What Investors Have to Say About The Indian EV Industry
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One of the key takeaways from an investor-focused panel at the EVConIndia conference was ‘investors must wait for a longer timeframe before asking for returns in the electric vehicle (EV) space’.
The conference discussed the problems faced by the EV industry in India and the possible solutions.
According to Anant Nahata, managing director of Exicom Group, those investing in the space at the moment need to be comfortable with some uncertainty if they expect to create companies of the future. Sohinder Gill, chief executive officer of Hero Electric, said investors at Hero had largely been pragmatic so far, understanding that they are in it for the long game.
Hero Electric is one of India's oldest electric two-wheeler makers while Exicom provides charging solutions to the EV space.
Vibrancy of Ideas
Lightstone Aspada, an impact investment platform, is willing to bet on just the sheer vibrancy of ideas and talent coming out from various parts of the country, said Vignesh Nandakumar, partner at the fund. India has gone from matching new technologies to creating them, he said, adding ideas coming out of the country are currently at par with the rest of the world.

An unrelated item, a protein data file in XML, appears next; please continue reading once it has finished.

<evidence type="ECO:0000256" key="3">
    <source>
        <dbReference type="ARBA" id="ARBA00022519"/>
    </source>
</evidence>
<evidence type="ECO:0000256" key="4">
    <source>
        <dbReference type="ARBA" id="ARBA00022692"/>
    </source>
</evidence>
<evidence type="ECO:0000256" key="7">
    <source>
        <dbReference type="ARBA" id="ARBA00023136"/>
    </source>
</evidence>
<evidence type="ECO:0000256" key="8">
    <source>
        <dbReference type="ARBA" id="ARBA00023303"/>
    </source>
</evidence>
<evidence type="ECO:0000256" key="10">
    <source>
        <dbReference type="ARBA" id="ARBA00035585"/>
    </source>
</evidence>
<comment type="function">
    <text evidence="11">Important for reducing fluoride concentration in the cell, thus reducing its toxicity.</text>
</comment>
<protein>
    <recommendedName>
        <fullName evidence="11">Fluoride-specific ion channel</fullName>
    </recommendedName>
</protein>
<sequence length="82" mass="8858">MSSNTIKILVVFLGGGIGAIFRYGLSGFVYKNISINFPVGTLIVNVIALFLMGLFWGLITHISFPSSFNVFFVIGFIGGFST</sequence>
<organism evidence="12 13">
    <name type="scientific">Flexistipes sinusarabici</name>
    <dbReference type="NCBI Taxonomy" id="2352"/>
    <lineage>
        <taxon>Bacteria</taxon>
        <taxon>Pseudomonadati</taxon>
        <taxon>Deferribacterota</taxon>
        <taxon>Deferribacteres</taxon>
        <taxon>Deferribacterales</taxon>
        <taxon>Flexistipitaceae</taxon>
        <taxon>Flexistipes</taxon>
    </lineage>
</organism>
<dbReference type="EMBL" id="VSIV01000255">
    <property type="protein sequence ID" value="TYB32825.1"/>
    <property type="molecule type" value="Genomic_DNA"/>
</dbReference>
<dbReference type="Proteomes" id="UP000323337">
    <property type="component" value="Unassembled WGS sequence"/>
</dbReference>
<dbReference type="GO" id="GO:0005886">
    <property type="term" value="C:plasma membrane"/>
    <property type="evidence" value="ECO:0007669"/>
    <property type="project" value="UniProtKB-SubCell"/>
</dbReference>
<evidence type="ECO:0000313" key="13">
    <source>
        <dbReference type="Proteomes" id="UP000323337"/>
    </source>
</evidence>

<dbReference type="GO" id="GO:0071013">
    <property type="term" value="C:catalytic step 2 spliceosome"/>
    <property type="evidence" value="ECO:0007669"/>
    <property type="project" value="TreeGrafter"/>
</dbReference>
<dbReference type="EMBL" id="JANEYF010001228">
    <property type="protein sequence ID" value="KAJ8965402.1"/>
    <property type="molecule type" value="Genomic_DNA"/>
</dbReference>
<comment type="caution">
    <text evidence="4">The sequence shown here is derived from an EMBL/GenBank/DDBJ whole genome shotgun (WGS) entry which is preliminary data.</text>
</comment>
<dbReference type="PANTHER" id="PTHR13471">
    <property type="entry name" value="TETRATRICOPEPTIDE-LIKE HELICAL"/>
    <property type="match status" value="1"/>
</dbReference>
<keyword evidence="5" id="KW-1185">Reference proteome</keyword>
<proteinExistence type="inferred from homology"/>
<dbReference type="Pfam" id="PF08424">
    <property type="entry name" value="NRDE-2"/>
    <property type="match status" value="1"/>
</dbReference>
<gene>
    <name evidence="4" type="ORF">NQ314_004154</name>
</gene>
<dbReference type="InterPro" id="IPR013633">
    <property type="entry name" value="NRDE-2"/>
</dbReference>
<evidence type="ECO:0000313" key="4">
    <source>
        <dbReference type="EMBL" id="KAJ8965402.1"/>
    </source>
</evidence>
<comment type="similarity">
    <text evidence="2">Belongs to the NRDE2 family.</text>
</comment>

Price Parity Still A Factor
The price parity between EVs and those that rely on traditional internal combustion engines (ICE) is yet to be reached, according to Rajesh Ramaiah of Premji Invest. Ramaiah said investors, including him, were closely looking at how the price problem is resolved and it was still going to take at least 18-24 months more before they invest significant amount of capital in the EV space.
Integration the Future
Nandakumar, commenting on the future of the industry, said different companies would need to think about integrating their offerings if they were to move up the ladder. Vertically integrated firms would succeed more than those focused on only one part of the ecosystem, he said.
Hero Electric’s Gill also talked about how it would become imperative for smaller companies dealing in different technologies relating to the EV space to come together and merge to provide integrated services to compete with bigger rivals.
While for bigger companies, Gill said, it is a necessity to create a separate unit that solely focuses on EVs if they want to get ahead in the game.